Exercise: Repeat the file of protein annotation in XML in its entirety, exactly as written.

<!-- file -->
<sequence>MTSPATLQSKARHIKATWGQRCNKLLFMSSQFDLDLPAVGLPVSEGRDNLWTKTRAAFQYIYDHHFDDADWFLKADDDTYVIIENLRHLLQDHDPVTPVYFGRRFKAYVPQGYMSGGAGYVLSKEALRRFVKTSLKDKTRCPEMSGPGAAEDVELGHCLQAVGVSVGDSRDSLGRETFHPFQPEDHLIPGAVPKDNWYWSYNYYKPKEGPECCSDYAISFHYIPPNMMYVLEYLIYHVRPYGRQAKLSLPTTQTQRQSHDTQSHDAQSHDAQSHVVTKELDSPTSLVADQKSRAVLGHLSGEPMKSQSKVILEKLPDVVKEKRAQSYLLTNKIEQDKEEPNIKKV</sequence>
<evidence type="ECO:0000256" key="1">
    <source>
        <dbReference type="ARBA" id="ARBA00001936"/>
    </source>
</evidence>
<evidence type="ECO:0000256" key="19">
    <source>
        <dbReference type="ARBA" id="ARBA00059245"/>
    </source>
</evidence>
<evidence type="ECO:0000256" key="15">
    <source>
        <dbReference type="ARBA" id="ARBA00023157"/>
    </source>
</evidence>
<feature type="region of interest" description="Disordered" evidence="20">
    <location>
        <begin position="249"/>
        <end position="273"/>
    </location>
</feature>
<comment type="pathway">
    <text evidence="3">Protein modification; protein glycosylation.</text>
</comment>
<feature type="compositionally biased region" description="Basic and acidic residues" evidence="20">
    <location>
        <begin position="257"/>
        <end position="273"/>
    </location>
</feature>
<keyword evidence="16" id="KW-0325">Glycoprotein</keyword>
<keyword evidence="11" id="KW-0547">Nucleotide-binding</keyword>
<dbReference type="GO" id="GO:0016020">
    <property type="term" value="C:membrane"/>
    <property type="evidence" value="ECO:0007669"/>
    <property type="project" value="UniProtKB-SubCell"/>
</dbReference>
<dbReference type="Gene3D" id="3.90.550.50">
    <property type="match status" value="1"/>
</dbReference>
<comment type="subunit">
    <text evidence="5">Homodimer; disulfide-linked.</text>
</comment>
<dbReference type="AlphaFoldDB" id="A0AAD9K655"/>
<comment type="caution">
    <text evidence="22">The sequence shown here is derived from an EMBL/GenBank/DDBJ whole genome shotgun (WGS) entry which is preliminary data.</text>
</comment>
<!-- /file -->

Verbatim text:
<sequence>MTSPATLQSKARHIKATWGQRCNKLLFMSSQFDLDLPAVGLPVSEGRDNLWTKTRAAFQYIYDHHFDDADWFLKADDDTYVIIENLRHLLQDHDPVTPVYFGRRFKAYVPQGYMSGGAGYVLSKEALRRFVKTSLKDKTRCPEMSGPGAAEDVELGHCLQAVGVSVGDSRDSLGRETFHPFQPEDHLIPGAVPKDNWYWSYNYYKPKEGPECCSDYAISFHYIPPNMMYVLEYLIYHVRPYGRQAKLSLPTTQTQRQSHDTQSHDAQSHDAQSHVVTKELDSPTSLVADQKSRAVLGHLSGEPMKSQSKVILEKLPDVVKEKRAQSYLLTNKIEQDKEEPNIKKV</sequence>
<evidence type="ECO:0000256" key="1">
    <source>
        <dbReference type="ARBA" id="ARBA00001936"/>
    </source>
</evidence>
<evidence type="ECO:0000256" key="19">
    <source>
        <dbReference type="ARBA" id="ARBA00059245"/>
    </source>
</evidence>
<evidence type="ECO:0000256" key="15">
    <source>
        <dbReference type="ARBA" id="ARBA00023157"/>
    </source>
</evidence>
<feature type="region of interest" description="Disordered" evidence="20">
    <location>
        <begin position="249"/>
        <end position="273"/>
    </location>
</feature>
<comment type="pathway">
    <text evidence="3">Protein modification; protein glycosylation.</text>
</comment>
<feature type="compositionally biased region" description="Basic and acidic residues" evidence="20">
    <location>
        <begin position="257"/>
        <end position="273"/>
    </location>
</feature>
<keyword evidence="16" id="KW-0325">Glycoprotein</keyword>
<keyword evidence="11" id="KW-0547">Nucleotide-binding</keyword>
<dbReference type="GO" id="GO:0016020">
    <property type="term" value="C:membrane"/>
    <property type="evidence" value="ECO:0007669"/>
    <property type="project" value="UniProtKB-SubCell"/>
</dbReference>
<dbReference type="Gene3D" id="3.90.550.50">
    <property type="match status" value="1"/>
</dbReference>
<comment type="subunit">
    <text evidence="5">Homodimer; disulfide-linked.</text>
</comment>
<dbReference type="AlphaFoldDB" id="A0AAD9K655"/>
<comment type="caution">
    <text evidence="22">The sequence shown here is derived from an EMBL/GenBank/DDBJ whole genome shotgun (WGS) entry which is preliminary data.</text>
</comment>